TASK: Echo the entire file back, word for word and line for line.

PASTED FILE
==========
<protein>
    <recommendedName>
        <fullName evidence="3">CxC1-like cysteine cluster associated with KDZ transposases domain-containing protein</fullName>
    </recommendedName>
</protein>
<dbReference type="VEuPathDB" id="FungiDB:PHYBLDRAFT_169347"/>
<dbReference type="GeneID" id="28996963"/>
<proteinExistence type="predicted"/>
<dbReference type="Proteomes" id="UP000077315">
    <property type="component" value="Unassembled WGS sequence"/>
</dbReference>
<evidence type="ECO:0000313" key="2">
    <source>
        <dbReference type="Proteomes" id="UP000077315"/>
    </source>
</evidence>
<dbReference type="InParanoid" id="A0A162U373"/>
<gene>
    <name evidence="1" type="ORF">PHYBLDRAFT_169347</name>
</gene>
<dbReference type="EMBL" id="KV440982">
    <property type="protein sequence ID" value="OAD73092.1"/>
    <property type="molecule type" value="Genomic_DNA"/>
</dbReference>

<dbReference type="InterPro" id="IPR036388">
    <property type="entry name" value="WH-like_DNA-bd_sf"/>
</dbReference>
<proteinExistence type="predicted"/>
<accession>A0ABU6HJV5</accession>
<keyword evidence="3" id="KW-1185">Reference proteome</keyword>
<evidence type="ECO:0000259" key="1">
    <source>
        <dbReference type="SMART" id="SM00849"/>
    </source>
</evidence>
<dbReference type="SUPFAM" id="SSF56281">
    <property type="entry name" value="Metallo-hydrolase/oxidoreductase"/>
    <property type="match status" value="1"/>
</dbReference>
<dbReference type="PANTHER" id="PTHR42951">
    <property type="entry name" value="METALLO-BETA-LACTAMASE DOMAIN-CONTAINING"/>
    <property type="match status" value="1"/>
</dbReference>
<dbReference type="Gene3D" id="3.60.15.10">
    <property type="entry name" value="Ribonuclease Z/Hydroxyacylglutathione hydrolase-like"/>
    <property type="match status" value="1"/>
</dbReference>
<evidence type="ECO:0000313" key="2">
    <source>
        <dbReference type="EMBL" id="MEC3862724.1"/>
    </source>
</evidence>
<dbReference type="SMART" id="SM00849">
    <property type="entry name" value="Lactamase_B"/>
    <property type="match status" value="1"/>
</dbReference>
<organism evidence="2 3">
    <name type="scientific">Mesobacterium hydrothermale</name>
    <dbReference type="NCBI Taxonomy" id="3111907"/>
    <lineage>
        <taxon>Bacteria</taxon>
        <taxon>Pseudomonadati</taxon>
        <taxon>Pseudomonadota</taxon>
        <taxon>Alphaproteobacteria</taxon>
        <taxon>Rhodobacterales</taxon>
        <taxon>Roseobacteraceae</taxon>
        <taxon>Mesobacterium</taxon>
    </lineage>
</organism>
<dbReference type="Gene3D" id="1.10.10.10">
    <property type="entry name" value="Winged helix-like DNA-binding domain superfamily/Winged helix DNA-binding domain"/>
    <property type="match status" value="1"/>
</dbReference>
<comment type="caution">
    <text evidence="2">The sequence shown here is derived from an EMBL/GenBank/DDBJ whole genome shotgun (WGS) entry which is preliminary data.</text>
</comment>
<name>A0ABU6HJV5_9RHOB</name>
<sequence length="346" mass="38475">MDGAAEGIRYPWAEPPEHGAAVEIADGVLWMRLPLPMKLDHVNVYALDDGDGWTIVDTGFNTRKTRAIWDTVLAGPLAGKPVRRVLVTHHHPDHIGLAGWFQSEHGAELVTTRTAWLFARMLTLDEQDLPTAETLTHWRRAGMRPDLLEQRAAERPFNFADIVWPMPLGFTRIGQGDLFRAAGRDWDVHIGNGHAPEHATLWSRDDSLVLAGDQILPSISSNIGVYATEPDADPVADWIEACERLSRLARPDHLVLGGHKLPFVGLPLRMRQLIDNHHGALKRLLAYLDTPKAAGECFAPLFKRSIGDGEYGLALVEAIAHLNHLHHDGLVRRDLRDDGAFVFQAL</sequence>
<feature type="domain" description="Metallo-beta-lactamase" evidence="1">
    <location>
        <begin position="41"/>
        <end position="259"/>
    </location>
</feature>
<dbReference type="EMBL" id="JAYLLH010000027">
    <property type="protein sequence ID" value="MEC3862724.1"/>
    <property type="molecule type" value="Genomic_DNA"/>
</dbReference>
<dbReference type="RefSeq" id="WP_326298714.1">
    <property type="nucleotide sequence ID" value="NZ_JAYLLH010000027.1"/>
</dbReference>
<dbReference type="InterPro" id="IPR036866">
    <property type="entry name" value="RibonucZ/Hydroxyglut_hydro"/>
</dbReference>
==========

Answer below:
<protein>
    <recommendedName>
        <fullName evidence="3">CxC1-like cysteine cluster associated with KDZ transposases domain-containing protein</fullName>
    </recommendedName>
</protein>
<dbReference type="VEuPathDB" id="FungiDB:PHYBLDRAFT_169347"/>
<dbReference type="GeneID" id="28996963"/>
<proteinExistence type="predicted"/>
<dbReference type="Proteomes" id="UP000077315">
    <property type="component" value="Unassembled WGS sequence"/>
</dbReference>
<evidence type="ECO:0000313" key="2">
    <source>
        <dbReference type="Proteomes" id="UP000077315"/>
    </source>
</evidence>
<dbReference type="InParanoid" id="A0A162U373"/>
<gene>
    <name evidence="1" type="ORF">PHYBLDRAFT_169347</name>
</gene>
<dbReference type="EMBL" id="KV440982">
    <property type="protein sequence ID" value="OAD73092.1"/>
    <property type="molecule type" value="Genomic_DNA"/>
</dbReference>

<dbReference type="InterPro" id="IPR036388">
    <property type="entry name" value="WH-like_DNA-bd_sf"/>
</dbReference>
<proteinExistence type="predicted"/>
<accession>A0ABU6HJV5</accession>
<keyword evidence="3" id="KW-1185">Reference proteome</keyword>
<evidence type="ECO:0000259" key="1">
    <source>
        <dbReference type="SMART" id="SM00849"/>
    </source>
</evidence>
<dbReference type="SUPFAM" id="SSF56281">
    <property type="entry name" value="Metallo-hydrolase/oxidoreductase"/>
    <property type="match status" value="1"/>
</dbReference>
<dbReference type="PANTHER" id="PTHR42951">
    <property type="entry name" value="METALLO-BETA-LACTAMASE DOMAIN-CONTAINING"/>
    <property type="match status" value="1"/>
</dbReference>
<dbReference type="Gene3D" id="3.60.15.10">
    <property type="entry name" value="Ribonuclease Z/Hydroxyacylglutathione hydrolase-like"/>
    <property type="match status" value="1"/>
</dbReference>
<evidence type="ECO:0000313" key="2">
    <source>
        <dbReference type="EMBL" id="MEC3862724.1"/>
    </source>
</evidence>
<dbReference type="SMART" id="SM00849">
    <property type="entry name" value="Lactamase_B"/>
    <property type="match status" value="1"/>
</dbReference>
<organism evidence="2 3">
    <name type="scientific">Mesobacterium hydrothermale</name>
    <dbReference type="NCBI Taxonomy" id="3111907"/>
    <lineage>
        <taxon>Bacteria</taxon>
        <taxon>Pseudomonadati</taxon>
        <taxon>Pseudomonadota</taxon>
        <taxon>Alphaproteobacteria</taxon>
        <taxon>Rhodobacterales</taxon>
        <taxon>Roseobacteraceae</taxon>
        <taxon>Mesobacterium</taxon>
    </lineage>
</organism>
<dbReference type="Gene3D" id="1.10.10.10">
    <property type="entry name" value="Winged helix-like DNA-binding domain superfamily/Winged helix DNA-binding domain"/>
    <property type="match status" value="1"/>
</dbReference>
<comment type="caution">
    <text evidence="2">The sequence shown here is derived from an EMBL/GenBank/DDBJ whole genome shotgun (WGS) entry which is preliminary data.</text>
</comment>
<name>A0ABU6HJV5_9RHOB</name>
<sequence length="346" mass="38475">MDGAAEGIRYPWAEPPEHGAAVEIADGVLWMRLPLPMKLDHVNVYALDDGDGWTIVDTGFNTRKTRAIWDTVLAGPLAGKPVRRVLVTHHHPDHIGLAGWFQSEHGAELVTTRTAWLFARMLTLDEQDLPTAETLTHWRRAGMRPDLLEQRAAERPFNFADIVWPMPLGFTRIGQGDLFRAAGRDWDVHIGNGHAPEHATLWSRDDSLVLAGDQILPSISSNIGVYATEPDADPVADWIEACERLSRLARPDHLVLGGHKLPFVGLPLRMRQLIDNHHGALKRLLAYLDTPKAAGECFAPLFKRSIGDGEYGLALVEAIAHLNHLHHDGLVRRDLRDDGAFVFQAL</sequence>
<feature type="domain" description="Metallo-beta-lactamase" evidence="1">
    <location>
        <begin position="41"/>
        <end position="259"/>
    </location>
</feature>
<dbReference type="EMBL" id="JAYLLH010000027">
    <property type="protein sequence ID" value="MEC3862724.1"/>
    <property type="molecule type" value="Genomic_DNA"/>
</dbReference>
<dbReference type="RefSeq" id="WP_326298714.1">
    <property type="nucleotide sequence ID" value="NZ_JAYLLH010000027.1"/>
</dbReference>
<dbReference type="InterPro" id="IPR036866">
    <property type="entry name" value="RibonucZ/Hydroxyglut_hydro"/>
</dbReference>